It’s rare you get to see execution with such finesse and power all in the same play. But that’s exactly what Perkins demonstrates in the above play, taking a broken play at the LOS – much as Henry did – and not once, not twice, but three times using his anticipation and vision to look beyond what’s in front of him and earn extra yardage.

What is impressive about this play is that Perkins has the option to go in any direction off the read option, and yet he opts to trust his lone lead blocker more than the five offensive blockers to his left. It’s that instinctive vision and anticipation that allows Perkins to see beyond what’s already created in front of him in favor of what he can see forming ahead.

While adding this play to the film review could be considered nitpicking, it was just too blatantly awful to not include in a study of Henry’s overall game. There’s a hole as wide as a Texas highway, and Henry cuts right – directly into his offensive linemen, who are locked up in a scrum with the Texas A&M defensive line. In reviewing Henry’s film there were a few consistent errors that indicated this type of poor decision making.

In true head-to-head fashion, Henry and Perkins both display fantastic vision and patience, along with great anticipation. Though both offer very different running styles, their trait similarities in these categories could easily make each running back extremely valuable to the teams that drafts them.

Advantage: TIE


Outside of vision and patience, blocking is a trait where, on film, Perkins distinguishes himself as superior to Henry. While running backs are not often asked to take on the pass rush, it is desirable for a back to have the ability to chip or, in rarer instances, stay in to block when max protection is called.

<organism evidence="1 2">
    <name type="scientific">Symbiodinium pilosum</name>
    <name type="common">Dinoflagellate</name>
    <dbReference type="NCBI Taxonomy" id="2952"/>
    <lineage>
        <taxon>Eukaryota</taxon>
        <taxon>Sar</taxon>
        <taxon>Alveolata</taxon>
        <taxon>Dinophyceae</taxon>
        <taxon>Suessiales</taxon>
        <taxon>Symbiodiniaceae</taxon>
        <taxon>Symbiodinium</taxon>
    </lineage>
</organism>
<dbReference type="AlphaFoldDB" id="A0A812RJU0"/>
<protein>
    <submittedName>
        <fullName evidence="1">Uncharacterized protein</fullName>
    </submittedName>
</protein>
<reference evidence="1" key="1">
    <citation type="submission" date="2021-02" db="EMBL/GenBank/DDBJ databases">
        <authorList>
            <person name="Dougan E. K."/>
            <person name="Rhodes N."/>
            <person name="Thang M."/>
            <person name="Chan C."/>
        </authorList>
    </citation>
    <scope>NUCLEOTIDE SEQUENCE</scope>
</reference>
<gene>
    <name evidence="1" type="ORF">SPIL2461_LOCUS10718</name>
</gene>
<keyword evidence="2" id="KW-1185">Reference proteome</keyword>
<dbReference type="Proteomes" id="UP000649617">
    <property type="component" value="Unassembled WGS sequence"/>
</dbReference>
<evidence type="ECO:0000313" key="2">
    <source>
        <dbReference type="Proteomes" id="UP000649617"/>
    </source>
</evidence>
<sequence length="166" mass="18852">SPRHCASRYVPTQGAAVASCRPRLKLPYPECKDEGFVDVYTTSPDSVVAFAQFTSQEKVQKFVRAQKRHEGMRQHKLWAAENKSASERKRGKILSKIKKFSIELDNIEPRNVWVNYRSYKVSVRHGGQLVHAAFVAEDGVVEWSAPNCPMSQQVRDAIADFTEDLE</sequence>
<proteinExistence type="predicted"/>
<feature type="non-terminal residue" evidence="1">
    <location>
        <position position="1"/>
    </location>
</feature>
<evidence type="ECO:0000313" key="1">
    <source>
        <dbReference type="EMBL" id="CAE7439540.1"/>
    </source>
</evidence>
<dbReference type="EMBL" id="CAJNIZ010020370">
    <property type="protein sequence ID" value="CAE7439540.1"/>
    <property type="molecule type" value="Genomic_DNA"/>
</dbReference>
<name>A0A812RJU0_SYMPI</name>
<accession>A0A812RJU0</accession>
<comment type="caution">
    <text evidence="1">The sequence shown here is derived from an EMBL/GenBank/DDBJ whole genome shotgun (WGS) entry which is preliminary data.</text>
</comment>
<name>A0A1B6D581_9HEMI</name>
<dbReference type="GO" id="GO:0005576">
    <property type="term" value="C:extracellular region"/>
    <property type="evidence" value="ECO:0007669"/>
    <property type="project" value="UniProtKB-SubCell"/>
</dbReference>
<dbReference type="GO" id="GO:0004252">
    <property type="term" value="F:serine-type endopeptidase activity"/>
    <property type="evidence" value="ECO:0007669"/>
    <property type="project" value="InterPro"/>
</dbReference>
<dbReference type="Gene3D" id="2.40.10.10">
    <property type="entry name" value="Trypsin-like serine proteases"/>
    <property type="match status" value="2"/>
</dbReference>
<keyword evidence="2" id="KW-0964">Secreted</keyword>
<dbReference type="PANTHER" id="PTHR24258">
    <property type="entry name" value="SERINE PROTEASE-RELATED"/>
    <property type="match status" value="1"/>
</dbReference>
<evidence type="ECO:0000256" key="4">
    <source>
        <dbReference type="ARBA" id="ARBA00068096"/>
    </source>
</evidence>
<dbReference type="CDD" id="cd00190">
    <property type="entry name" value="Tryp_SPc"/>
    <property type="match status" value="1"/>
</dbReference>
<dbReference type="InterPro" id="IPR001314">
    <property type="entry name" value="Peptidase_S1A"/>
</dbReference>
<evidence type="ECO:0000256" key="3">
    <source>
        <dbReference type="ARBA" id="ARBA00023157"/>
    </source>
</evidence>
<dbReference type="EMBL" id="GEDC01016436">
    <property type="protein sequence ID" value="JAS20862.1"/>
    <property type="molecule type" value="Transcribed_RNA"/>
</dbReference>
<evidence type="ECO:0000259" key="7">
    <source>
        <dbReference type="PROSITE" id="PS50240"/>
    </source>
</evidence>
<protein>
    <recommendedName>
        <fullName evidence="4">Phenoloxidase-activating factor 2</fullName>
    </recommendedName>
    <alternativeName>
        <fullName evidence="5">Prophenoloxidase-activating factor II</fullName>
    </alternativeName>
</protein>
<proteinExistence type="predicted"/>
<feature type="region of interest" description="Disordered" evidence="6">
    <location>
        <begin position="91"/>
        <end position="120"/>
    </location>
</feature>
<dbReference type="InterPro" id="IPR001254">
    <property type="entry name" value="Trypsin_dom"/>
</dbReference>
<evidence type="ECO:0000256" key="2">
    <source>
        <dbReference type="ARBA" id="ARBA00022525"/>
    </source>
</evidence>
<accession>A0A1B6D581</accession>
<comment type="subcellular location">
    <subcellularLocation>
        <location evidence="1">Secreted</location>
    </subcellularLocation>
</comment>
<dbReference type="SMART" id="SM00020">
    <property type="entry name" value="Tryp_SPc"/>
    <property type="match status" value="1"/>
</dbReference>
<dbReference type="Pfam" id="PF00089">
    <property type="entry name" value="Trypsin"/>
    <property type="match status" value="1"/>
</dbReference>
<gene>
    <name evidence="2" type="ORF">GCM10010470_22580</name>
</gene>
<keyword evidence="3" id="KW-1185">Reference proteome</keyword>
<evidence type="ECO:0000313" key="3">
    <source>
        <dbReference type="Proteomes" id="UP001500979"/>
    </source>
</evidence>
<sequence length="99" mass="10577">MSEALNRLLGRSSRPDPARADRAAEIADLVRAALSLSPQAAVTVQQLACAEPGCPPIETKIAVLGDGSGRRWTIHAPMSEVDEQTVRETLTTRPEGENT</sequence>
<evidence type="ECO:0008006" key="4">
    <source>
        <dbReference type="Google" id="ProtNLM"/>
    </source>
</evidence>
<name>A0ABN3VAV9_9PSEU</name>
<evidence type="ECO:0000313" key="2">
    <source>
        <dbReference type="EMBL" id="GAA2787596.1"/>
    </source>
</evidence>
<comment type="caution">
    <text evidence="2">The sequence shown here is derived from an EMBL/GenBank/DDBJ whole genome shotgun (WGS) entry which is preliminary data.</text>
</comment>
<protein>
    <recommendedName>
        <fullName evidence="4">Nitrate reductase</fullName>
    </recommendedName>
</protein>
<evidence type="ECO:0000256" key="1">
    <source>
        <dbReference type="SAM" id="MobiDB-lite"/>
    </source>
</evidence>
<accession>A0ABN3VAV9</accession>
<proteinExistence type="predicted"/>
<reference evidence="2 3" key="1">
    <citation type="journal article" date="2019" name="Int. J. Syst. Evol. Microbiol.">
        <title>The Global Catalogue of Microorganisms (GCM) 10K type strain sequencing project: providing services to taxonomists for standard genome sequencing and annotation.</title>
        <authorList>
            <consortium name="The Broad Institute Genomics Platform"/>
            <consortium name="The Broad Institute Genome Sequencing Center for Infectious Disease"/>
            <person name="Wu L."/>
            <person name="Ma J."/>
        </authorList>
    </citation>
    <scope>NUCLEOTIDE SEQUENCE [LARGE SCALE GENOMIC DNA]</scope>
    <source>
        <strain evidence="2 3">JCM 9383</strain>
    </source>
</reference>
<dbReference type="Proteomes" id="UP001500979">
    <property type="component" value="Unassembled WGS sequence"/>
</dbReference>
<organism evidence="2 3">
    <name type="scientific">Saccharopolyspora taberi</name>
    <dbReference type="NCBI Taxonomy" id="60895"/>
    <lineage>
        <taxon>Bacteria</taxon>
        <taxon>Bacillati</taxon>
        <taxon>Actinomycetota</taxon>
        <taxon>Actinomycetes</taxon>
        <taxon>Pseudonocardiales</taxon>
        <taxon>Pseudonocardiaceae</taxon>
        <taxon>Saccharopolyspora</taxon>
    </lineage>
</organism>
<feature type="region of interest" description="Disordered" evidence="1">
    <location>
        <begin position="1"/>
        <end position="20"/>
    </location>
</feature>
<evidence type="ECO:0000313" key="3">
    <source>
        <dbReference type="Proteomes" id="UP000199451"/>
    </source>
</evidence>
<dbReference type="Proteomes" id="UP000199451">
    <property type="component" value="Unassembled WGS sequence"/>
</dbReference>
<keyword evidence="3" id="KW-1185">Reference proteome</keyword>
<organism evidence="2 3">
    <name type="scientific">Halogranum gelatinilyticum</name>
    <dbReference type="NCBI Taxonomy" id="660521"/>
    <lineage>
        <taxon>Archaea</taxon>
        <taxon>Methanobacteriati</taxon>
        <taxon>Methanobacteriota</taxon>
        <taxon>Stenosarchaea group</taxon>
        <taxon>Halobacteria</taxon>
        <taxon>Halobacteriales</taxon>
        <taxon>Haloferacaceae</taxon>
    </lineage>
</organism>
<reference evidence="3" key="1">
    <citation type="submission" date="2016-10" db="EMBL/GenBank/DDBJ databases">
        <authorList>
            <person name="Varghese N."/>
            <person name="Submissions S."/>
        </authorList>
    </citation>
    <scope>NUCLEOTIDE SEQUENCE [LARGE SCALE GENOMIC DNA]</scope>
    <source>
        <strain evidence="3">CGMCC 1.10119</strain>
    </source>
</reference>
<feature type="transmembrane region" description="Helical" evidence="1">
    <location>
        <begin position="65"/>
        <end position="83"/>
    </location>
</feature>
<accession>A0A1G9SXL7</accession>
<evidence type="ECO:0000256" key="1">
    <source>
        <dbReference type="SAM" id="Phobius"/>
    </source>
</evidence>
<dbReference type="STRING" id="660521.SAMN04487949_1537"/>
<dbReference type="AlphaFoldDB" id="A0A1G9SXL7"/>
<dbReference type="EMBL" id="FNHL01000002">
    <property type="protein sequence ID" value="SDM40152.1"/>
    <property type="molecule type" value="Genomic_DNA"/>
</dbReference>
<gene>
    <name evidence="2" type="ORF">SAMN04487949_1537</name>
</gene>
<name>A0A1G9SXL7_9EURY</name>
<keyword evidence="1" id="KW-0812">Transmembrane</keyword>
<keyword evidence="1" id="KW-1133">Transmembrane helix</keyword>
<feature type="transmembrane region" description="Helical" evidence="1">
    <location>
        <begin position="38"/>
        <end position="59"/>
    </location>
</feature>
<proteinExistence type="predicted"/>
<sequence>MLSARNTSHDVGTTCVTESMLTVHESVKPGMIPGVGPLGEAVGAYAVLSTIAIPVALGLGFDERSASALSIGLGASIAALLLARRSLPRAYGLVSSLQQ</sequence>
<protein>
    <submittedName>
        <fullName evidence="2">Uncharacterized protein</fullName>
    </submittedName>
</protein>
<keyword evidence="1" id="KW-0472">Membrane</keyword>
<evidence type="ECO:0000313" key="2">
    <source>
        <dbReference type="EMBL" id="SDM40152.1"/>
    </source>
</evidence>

One of Henry’s worst traits on film is his blocking ability. In the film below, it appears that Henry simply has zero interest in blocking – one of those “not my job” moments:



The above film shows another poor blocking job by Henry, who fails to get his legs under him and drive the defender away. It’s one thing to lose the leverage battle at the line of scrimmage. It’s another to lose the battle when you’re able to anticipate the defender coming at you standing ready with your legs under you.

On the other hand, this is a great blocking job by Perkins, who loses his initial leverage battle thanks to his poor leg burst. Perkins stays with his defender and manages to drive him inside, allowing Rosen to take the play outside the pocket.

Advantage: Perkins


Looking at the overall games of both Henry and Perkins, it is evident that both players will be coveted for many different reasons. Henry will be called upon to be the traditional between-the-tackles chain-mover that teams like the Seattle Seahawks, New York Giants, New York Jets, and Dallas Cowboys love. Perkins, on the other hand, offers more versatility to his game, both as a receiver and as a player who is capable of making defenders miss outside of the box. On film, Henry shows very stiff hips and his change of direction is underwhelming at first sight. Perkins is a shifty runner who reminds me of Tiki Barber.

If you’re looking for a player to help you win in the near term, Henry could be an immediate upgrade. He is a bruising running back who can step in and move the chains as necessary, but he is limited in his blocking ability. While Henry is NFL ready, he is also likely near his ceiling and you will get what you draft.

If a team is, looking to build a running game that might take a couple of years to develop but will produce long term and complement a passing attack, Perkins is the player teams are likely to covet. Henry has seen relative success against top-level competition in the SEC. Where Perkins has a limited résumé, and could be served best with some more football education under his belt. He is more scheme versatile than Henry and capable of doing more out of the backfield, but his inability to run between the tackles consistently means he is not ready to start from Day One.

Follow Chris on Twitter @DoughertyCFB.

Inside The Pylon covers the NFL and college football, reviewing the film, breaking downmatchups, and looking at the issues, on and off the field.

All video and images courtesy Draft Breakdown.